Led by cowboy poetry scholar Hal Cannon and hailing from the Zion National Park region of Utah, 3hattrio create what they call “American desert music”, in which they create country music directly inspired and influenced by the desert environment around them. Their new album Dark Desert Night, which comes out today, sees them continuing to refine that distinct, forlorn sound, which you can hear vividly on the beautiful track “Get on the Bus”.
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Much is made of the self-indulgent, show-off noodling that you hear people doing in any Guitar Center—or any other large music store for that matter—any day of the week, but amidst that din one industrious individual recorded a synthesizer album in one of those stores, one track at a time. Just how much of a social commentary or act of subversive outsider art this all is remains to be seen, as very little information has been provided about Apprentice Destroyer’s new album Glass ceiling Universe, but the eight and a half-minute “Cloud Fortress” is a very impressive kosmische musik homage, its hypnotic analog synth reminiscent of Tangerine Dream and Popol Vuh.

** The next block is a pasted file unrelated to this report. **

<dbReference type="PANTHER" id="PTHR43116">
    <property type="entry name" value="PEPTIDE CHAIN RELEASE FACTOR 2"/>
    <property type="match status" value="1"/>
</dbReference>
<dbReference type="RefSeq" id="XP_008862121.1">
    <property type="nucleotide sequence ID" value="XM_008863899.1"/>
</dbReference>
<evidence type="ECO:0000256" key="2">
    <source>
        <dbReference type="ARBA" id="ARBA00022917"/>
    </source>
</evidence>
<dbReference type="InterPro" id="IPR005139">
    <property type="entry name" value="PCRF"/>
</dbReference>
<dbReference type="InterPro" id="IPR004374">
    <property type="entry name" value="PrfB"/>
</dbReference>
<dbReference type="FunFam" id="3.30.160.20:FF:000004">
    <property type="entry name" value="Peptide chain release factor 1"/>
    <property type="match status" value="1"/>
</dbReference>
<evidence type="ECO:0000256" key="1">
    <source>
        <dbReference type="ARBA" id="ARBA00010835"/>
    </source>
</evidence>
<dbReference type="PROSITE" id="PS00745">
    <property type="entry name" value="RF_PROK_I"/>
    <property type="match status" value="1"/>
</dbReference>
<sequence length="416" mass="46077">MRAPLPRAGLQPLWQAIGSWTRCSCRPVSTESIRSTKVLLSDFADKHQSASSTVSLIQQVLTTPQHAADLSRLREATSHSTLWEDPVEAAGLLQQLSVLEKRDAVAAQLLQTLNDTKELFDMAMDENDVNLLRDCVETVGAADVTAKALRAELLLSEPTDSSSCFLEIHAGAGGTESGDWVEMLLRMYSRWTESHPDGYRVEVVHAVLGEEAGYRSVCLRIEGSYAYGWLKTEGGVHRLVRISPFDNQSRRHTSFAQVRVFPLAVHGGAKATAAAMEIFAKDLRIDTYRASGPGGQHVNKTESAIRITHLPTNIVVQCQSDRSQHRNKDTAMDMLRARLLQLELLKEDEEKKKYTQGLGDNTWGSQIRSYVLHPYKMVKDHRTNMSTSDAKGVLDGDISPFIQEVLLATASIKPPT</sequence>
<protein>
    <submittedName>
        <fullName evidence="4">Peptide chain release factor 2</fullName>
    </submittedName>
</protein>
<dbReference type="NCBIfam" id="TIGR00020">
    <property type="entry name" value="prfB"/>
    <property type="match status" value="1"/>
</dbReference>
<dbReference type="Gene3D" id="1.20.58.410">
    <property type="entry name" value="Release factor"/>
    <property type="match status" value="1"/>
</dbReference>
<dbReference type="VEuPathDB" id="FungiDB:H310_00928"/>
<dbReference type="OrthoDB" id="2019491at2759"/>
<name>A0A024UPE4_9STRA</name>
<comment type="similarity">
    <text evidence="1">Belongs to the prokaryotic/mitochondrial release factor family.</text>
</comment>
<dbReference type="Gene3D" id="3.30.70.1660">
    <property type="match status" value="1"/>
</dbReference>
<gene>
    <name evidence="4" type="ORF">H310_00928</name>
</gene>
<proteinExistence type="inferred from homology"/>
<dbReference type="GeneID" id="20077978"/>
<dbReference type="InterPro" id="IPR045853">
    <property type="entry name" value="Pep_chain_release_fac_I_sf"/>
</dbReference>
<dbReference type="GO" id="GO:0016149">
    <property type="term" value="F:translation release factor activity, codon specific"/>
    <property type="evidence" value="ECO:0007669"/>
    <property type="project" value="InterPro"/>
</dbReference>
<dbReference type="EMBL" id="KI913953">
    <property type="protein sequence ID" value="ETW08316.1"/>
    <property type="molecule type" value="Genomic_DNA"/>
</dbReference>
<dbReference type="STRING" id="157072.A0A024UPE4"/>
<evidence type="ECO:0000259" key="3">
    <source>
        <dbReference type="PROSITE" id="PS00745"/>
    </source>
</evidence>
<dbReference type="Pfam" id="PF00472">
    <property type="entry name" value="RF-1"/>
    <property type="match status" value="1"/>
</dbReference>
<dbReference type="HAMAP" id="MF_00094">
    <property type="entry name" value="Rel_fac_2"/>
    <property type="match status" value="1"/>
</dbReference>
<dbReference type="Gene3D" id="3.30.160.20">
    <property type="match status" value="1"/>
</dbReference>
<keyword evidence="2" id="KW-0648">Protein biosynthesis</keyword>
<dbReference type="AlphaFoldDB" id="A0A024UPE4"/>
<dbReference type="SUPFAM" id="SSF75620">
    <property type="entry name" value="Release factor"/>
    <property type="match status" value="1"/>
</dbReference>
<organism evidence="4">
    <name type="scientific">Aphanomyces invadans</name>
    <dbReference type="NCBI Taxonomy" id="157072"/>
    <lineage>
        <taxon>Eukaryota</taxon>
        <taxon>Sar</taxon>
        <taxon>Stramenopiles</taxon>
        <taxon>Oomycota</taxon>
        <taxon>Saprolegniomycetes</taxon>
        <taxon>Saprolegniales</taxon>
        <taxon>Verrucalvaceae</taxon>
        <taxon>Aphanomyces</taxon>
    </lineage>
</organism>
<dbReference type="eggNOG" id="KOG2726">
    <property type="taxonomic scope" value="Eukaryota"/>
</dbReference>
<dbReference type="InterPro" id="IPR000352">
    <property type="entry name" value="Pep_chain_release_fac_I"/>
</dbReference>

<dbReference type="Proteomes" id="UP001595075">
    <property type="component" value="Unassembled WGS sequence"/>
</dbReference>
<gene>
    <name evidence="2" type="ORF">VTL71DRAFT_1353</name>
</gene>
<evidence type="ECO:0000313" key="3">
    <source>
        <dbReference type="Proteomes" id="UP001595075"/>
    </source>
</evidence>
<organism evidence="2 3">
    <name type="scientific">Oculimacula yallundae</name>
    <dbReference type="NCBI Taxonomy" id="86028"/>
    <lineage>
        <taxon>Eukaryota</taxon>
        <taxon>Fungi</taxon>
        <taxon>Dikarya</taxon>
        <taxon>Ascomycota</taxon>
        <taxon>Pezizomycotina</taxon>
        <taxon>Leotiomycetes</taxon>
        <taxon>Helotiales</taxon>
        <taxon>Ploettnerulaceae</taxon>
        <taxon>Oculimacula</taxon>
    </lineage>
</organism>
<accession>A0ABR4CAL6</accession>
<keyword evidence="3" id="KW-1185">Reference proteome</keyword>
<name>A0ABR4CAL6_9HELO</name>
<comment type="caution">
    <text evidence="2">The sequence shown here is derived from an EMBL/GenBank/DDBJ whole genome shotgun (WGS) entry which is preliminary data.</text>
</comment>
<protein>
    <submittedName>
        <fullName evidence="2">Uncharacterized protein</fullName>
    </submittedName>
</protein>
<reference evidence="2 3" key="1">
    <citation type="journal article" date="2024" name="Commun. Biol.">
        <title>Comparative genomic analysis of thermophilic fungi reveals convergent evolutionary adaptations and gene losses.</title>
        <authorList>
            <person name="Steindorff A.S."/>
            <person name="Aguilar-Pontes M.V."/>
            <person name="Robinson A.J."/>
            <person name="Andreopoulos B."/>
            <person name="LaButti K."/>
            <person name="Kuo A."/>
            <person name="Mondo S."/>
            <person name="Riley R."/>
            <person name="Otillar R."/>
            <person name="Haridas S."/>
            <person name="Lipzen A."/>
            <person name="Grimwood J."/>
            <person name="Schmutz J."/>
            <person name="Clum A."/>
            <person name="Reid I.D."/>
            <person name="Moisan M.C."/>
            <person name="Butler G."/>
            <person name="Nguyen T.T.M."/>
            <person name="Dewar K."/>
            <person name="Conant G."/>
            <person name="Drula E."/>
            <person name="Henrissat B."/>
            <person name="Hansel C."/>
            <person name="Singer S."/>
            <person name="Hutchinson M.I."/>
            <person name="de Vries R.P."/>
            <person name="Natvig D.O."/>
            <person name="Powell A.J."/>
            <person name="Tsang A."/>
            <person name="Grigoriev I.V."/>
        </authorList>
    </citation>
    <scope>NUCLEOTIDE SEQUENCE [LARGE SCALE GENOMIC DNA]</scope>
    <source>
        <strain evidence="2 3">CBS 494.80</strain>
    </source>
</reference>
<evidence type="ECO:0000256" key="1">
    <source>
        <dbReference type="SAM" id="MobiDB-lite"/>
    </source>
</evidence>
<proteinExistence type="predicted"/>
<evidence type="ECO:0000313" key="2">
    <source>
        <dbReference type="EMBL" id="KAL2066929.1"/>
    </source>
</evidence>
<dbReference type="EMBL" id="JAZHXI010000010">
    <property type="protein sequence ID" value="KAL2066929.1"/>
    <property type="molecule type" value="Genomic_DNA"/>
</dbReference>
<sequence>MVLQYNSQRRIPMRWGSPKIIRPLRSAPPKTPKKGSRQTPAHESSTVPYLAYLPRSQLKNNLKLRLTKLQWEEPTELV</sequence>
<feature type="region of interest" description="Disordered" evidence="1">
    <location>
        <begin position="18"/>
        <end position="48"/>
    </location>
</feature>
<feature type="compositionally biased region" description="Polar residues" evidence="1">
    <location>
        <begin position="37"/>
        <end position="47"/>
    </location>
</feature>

One of the more interesting developments in heavy music over the last few years has been the increased hybridization of metal and vintage post-punk. With Grave Pleasures, Psalm Zero, Atriarch, and Vaura leading the underground charge, New Orleans band Heat Dust have followed suit with the hard-charging, primal, gothic strains of their self-titled debut, which is slated to come out 25 September on The Flenser.
After touring with the likes of Black Sabbath and the Pixies as two thirds of the mainstream rock band Reignwolf, David T. Rapaport (aka STITCX) and Joseph Braley started working on new, much different material. Combining classic psychedelic rock with distinct Middle Eastern grooves, the pair recruited singerKatie Blackstock, and the end result is the trio Maszer, whose debut EP will be released in December.
Thirteen years ago I reviewed the wonderfully weird Songs in the Key of Z outsider music compilations for PopMatters, and on Volume Two was a kooky Electric Prunes cover by someone called the Space Lady. With her Casiotone blipping away, Susan Dietrich became a cult figure, busking on street corners in Boston and San Francisco, and releasing a pair of obscure albums in the 1990s.